Yes, an anecdote about your son's positive impact on a kid, or a story about having to leave his comfort zone at his summer camp counseling job makes a better college essay than how well he did in the stock market, the DECA competition, or debate team. The purpose of the essay is to reveal a fine character (there are many character traits), not to "impress."
In the same vein, parents often ask me to make the language in their kids' essays more sophisticated. No doubt they want their kids to present themselves professionally to colleges. But in real life, most students don't use what we used to call "SAT words" in their writing. As the admissions officer says below:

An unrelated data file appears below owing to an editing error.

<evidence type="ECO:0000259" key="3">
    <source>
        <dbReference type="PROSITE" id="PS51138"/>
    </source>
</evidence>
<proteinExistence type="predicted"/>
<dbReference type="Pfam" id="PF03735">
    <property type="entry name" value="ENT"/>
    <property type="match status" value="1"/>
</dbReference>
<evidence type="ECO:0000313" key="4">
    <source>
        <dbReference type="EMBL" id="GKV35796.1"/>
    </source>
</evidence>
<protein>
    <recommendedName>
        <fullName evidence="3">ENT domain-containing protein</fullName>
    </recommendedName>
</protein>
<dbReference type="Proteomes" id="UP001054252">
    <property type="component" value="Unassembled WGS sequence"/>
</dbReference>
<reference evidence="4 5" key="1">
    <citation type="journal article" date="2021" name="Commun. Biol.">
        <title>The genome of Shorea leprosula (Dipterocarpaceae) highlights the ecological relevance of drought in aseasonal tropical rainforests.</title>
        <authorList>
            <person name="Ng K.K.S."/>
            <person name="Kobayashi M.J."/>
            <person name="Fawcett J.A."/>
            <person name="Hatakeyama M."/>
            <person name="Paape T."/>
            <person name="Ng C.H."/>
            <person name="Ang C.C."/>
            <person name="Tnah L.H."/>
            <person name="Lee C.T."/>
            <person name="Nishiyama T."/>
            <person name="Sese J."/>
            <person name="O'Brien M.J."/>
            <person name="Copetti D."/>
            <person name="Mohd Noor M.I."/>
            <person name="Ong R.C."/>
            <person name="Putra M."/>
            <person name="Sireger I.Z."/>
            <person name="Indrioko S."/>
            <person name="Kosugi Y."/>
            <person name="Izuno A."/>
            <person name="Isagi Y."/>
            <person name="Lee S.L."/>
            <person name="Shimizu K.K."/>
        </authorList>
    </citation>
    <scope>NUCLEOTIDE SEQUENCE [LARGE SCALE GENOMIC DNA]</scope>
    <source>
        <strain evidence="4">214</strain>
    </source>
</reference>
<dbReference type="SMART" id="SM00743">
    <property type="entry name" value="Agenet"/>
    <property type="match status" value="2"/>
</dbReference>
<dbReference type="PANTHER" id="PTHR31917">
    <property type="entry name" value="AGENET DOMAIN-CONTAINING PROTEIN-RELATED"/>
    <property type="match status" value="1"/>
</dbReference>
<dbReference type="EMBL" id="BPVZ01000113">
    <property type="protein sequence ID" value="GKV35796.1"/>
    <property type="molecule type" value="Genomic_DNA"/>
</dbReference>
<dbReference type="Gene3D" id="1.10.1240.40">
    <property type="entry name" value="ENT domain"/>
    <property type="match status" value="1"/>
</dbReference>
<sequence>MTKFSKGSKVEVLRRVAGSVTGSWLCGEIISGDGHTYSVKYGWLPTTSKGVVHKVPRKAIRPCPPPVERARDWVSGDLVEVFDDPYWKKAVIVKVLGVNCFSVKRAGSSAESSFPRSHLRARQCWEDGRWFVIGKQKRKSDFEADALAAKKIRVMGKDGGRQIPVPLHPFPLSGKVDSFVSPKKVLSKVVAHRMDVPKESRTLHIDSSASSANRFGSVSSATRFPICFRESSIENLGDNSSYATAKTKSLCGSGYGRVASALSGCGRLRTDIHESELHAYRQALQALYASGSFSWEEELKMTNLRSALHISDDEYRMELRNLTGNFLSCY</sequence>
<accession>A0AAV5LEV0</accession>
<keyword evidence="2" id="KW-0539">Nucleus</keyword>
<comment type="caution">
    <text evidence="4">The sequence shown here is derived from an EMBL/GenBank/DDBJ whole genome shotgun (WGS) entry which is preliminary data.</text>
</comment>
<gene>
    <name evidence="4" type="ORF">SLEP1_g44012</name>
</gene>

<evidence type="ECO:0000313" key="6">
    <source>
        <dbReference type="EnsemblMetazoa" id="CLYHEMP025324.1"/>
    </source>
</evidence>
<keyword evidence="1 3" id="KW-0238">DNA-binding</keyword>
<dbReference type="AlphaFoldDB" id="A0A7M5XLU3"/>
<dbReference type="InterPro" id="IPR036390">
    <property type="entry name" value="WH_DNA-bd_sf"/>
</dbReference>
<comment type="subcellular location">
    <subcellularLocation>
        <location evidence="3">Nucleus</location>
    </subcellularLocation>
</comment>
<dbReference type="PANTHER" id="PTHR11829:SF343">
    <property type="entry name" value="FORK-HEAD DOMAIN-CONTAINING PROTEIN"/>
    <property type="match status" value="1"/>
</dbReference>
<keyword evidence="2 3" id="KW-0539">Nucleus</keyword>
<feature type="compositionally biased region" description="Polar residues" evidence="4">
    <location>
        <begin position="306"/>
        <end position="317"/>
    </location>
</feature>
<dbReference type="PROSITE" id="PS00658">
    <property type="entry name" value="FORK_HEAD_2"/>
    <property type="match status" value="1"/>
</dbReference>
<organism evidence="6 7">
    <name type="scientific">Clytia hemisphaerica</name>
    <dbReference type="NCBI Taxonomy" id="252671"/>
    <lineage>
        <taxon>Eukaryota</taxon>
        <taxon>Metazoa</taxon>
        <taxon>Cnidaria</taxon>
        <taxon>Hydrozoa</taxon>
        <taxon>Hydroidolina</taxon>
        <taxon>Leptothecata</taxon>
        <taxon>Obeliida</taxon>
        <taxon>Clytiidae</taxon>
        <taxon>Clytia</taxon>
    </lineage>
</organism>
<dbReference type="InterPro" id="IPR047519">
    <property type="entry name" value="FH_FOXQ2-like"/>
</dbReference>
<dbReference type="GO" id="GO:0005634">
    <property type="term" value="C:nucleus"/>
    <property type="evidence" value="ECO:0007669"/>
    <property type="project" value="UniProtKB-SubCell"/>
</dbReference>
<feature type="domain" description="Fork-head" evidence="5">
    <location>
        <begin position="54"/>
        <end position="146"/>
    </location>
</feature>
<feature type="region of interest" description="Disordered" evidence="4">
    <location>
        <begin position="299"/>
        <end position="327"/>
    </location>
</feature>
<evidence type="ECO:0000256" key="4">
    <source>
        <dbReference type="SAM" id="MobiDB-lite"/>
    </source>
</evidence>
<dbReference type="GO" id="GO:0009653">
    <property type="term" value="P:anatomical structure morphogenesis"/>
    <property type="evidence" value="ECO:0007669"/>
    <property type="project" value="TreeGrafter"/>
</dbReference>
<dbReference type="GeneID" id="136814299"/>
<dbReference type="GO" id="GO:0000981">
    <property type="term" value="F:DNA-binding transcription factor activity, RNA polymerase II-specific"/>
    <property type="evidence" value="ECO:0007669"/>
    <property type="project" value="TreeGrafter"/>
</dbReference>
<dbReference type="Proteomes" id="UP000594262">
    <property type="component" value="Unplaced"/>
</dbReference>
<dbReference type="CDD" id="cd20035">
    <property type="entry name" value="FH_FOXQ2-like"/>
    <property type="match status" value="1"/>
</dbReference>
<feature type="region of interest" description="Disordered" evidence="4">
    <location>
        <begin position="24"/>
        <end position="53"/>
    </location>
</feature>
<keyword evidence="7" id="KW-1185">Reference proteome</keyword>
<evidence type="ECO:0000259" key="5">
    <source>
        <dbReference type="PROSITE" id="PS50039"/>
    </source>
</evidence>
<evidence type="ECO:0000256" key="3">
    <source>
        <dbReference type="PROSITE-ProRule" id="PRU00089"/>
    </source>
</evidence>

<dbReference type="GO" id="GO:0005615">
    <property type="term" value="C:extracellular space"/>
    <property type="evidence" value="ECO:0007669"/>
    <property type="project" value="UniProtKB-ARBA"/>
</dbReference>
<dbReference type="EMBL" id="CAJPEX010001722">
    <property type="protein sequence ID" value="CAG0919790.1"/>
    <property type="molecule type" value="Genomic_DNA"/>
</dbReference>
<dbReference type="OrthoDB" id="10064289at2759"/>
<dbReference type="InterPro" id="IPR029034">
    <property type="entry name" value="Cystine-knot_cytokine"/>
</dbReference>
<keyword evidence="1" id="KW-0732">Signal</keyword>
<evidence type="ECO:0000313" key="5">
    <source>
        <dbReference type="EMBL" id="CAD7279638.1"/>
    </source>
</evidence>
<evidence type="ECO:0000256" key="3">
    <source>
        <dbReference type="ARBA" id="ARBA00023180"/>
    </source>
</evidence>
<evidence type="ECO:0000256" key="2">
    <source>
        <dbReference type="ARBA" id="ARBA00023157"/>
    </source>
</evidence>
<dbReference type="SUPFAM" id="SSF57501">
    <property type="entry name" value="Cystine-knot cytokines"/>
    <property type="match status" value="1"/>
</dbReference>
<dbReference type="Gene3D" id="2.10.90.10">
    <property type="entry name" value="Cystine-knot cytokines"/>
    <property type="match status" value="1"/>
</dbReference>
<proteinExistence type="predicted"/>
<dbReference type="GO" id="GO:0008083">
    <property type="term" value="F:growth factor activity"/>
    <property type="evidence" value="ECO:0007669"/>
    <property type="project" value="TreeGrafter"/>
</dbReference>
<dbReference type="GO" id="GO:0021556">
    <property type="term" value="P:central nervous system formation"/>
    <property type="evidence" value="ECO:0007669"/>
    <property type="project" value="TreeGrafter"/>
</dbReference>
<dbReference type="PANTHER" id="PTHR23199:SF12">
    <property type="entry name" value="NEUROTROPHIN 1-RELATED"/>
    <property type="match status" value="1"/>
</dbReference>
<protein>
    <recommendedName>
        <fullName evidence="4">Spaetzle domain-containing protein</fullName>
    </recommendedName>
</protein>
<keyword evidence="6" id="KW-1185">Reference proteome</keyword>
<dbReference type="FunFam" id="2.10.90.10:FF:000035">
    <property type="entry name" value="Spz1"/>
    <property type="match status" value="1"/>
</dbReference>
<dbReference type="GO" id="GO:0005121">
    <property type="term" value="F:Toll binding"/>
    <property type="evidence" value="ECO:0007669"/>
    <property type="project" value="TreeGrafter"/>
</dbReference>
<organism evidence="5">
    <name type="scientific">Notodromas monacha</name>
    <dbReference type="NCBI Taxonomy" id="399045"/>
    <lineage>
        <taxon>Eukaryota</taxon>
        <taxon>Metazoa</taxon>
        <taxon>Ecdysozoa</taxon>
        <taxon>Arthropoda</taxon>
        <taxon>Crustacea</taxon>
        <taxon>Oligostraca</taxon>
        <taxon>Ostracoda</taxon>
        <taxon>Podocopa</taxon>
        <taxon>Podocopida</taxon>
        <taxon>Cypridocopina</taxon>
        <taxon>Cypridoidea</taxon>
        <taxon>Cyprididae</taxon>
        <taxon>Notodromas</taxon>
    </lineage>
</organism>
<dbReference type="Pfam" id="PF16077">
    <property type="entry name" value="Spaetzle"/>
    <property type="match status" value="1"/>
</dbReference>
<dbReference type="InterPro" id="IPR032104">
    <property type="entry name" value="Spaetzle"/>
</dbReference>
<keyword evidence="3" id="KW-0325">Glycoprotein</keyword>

Be real. As a former college admissions officer (Jessica Velasco, Northwestern University), I read thousands of essays—good and bad. The essays that made the best impressions on me were the essays that were real. The students did not use fluff, big words, or try to write an essay they thought admission decisions makers wanted to read. The essays that impressed me the most were not academic essays, but personal statements that allowed me to get to know the reader. I was always more likely to admit or advocate for a student who was real and allowed me to get to know them in their essay.